Full disclosure: I’m not naturally gifted at structure and organization. But there is nothing more important to a successful homeschooling day than a great morning routine.
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When we first began homeschooling, our kids were 5 and 4, with a toddler and an infant added to the mix. Our mornings were kind of a mess, as you might expect. This mama was tired, with middle of the night feedings, potty training, wonky hormones, and no idea how to do this homeschool thing. I woke when the kids woke, and there were more than a few days when my night wear turned into day wear and then turned back into night wear.
School was something that sometimes got worked into our day and often didn’t. Which was okay, given that my kids were so young. We still read together, made crafts, colored, played outside, watched PBS, and survived.
As the kids aged though, I had trouble moving on from our existing routine. I still woke when they woke, which meant that our mornings were unorganized and late getting started. Sometimes we wouldn’t do schoolwork until afternoon nap time for the babies. Again, it worked okay most days, but I can honestly say that I was not putting my best out there for myself or for my kids.
About 6 years ago, I recognized that I needed to re-think our morning routine by changing myself. I had to create structure so that we could be more successful in our attitudes, in getting our work done, and in making our days more productive for our learning and our family life.
I spent some time assessing what was working and not working for me as an individual, and for the kids. After identifying the areas that needed to change, I made small, manageable alterations little by little, until our new routine took shape. My list looked like this:
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Give myself an hour before the kids get up.
My kids are generally early risers, so my alarm goes off at 6:30. I get right up and head to the shower, counting on the hot water to wake me the rest of the way up. Once I’m clean and dressed, I can do my devotions without falling back asleep.
I know that not all of you share my faith, and that’s totally fine. But for me in my walk with the Lord, I have to have a solid 20-30 minutes of bible reading and prayer at the start of the day, in the quiet of my room. It fixes my eyes on Jesus and gets my attitude in alignment, and if I don’t do it then, it just won’t happen.
Two cups. Dark Roast. Entirely necessary.
We all have one morning household chore to do. Wash dishes, vacuum, dust, collect trash, feed and potty the dog, etc. We rotate these between each person on a weekly basis.
The kids are all old enough now to get their showers, dress, make and eat breakfast, tidy their rooms and do their devotions and chores in time for school. When they were younger, we used an amazing Chore Chart to help. My daughter does her shower and devos before bed at night because that works best for her. My boys tend to be a little sketchy with their quiet times, but with encouragement, they do them on a semi-regular basis.
A Consistent Start Time For Lessons.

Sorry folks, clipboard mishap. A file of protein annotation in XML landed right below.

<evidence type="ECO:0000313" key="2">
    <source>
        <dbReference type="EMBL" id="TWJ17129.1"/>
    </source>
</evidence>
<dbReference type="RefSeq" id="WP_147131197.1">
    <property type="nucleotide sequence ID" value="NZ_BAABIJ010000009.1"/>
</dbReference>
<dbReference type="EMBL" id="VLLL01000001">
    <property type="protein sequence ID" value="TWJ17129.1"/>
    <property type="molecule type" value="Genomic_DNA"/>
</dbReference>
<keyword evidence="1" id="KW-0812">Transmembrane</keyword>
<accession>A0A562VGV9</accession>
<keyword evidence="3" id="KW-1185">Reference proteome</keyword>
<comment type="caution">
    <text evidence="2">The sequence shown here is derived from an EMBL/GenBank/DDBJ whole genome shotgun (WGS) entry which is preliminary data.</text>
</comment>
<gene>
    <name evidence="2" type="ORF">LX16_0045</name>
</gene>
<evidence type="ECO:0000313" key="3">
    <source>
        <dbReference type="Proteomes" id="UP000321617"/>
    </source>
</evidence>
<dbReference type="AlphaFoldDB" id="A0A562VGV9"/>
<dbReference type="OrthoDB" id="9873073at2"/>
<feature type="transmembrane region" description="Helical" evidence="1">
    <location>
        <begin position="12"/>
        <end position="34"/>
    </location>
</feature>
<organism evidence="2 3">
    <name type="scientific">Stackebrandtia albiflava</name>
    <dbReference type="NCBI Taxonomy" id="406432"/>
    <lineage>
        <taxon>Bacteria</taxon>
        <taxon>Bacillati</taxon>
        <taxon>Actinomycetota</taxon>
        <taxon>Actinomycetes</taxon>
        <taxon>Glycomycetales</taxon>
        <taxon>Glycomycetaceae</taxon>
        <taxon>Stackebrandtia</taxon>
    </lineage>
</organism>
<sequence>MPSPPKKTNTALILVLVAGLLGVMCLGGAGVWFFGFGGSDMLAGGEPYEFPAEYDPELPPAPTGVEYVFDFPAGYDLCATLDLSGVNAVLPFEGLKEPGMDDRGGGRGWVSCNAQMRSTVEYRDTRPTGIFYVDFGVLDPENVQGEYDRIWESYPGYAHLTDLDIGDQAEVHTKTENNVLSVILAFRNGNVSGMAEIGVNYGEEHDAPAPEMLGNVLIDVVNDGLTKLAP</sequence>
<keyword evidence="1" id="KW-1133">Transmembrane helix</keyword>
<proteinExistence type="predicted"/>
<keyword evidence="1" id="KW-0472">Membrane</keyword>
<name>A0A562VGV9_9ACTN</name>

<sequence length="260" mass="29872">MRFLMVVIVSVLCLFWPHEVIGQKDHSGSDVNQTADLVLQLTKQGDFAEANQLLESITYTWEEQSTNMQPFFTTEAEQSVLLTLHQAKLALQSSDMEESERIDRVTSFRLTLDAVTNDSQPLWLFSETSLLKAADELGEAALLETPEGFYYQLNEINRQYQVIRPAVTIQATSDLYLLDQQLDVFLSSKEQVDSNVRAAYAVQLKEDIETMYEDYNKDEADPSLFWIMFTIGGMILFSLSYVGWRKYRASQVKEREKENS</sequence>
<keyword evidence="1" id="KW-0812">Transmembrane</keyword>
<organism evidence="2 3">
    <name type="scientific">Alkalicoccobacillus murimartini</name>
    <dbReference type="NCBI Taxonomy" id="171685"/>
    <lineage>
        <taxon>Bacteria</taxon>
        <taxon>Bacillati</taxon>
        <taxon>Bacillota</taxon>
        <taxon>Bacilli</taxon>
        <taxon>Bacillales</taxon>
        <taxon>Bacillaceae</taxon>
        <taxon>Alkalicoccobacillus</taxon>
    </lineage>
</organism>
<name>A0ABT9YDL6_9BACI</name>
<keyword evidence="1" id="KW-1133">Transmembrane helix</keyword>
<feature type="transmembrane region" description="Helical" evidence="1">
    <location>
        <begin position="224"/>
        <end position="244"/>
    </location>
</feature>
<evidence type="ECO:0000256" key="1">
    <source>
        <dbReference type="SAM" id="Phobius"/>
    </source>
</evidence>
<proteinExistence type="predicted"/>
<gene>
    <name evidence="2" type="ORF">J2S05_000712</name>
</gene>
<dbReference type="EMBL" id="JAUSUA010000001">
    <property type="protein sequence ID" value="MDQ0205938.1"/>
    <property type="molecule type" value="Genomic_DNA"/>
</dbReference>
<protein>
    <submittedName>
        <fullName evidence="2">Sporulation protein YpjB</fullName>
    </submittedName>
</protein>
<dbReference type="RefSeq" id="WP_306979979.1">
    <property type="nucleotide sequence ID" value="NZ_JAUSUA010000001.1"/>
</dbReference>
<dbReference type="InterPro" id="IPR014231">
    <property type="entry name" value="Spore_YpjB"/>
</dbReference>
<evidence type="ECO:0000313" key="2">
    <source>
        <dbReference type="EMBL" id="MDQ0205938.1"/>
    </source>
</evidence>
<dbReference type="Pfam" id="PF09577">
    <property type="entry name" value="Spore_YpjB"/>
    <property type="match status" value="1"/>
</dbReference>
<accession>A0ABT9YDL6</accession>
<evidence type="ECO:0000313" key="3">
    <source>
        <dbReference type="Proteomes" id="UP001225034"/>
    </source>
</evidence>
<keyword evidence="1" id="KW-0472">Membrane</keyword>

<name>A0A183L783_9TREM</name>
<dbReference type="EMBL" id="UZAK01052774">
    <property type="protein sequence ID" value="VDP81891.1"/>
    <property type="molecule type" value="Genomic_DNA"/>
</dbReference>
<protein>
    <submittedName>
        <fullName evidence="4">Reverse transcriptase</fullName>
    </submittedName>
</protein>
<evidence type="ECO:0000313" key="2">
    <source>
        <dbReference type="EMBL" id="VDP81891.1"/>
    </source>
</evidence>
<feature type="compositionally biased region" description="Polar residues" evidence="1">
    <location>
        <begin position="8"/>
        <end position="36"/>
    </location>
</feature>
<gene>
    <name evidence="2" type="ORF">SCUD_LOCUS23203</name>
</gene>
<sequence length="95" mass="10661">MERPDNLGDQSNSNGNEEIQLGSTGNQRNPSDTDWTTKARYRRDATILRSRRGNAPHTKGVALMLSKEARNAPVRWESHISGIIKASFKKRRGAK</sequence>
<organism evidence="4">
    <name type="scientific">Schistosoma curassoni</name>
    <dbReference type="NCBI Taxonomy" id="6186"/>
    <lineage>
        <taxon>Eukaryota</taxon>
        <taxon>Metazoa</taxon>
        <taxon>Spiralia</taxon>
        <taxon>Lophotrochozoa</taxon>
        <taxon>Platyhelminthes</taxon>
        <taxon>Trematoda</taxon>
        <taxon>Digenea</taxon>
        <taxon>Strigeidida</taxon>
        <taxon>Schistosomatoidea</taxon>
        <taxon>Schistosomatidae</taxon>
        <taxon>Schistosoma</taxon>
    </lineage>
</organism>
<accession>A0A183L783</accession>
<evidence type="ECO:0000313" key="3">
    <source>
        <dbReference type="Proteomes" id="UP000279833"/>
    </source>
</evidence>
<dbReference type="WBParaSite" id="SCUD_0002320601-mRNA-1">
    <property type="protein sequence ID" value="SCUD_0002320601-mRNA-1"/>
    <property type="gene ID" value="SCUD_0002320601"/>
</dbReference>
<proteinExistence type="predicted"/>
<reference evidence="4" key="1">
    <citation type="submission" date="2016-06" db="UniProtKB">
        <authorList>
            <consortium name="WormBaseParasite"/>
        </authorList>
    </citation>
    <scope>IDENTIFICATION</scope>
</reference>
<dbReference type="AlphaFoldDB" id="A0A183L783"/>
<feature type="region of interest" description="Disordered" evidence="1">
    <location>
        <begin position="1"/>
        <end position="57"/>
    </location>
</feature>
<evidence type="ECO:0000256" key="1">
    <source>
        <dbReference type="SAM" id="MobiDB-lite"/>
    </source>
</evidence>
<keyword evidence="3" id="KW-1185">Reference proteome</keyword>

At 8:30 every day we gather in the dining room for school. We used to do lessons in the living room, but I find that my kids work better whilst sitting at a table. And quite frankly, we need to be together for the accountability.
For us, everything we do is for the glory of the Lord. At least, in theory. In practice, this means that we start our day by focusing on Jesus. I find that it helps to set the right tone and attitude for our family dynamic and our school work. Sometimes I read a chapter from the bible. Sometimes I read The Zombie Apocalypse Guide For Teenagers devotional. Then we pray together.
I’ve always loved reading aloud to my kids. And even as they’ve gotten older, my kids still enjoy being read to. Each year I try to find a good book series to read through. We’ve done Harry Potter (with accent and voices) twice, The Chronicles of Prydain, Swiss Family Robinson, and a few others. My children would probably tell you this is their favorite part of the school day. Mine too.
History Read Alouds.
Now that I have high schoolers, we don’t do this anymore, and I miss it. But when we used My Father’s World, I would read our history excerpts aloud rather than assigning it individually. Doing this meant that my younger kids could hear the same things, even before they were independent readers.
Individual Instruction and Work.
The rest of our school day entails the kids breaking off into their own work: math, english, co-op homework, reading, etc. Depending on age/grade this will take between 1-3 hours. For me it means helping them to understand their work, giving advice, helping them find info online or in books, checking their completed work, and planning for the next day.
Our days aren’t perfect, but there is a wonderful difference between those early years before I added some discipline to our mornings. You might be reading this and thinking we are not structured enough, or that we are way too rigid. Obviously, each family is wired differently. But if you are struggling with routine, with getting things accomplished, with motivating yourself or your children to get things done, I hope this gives you some helpful ideas.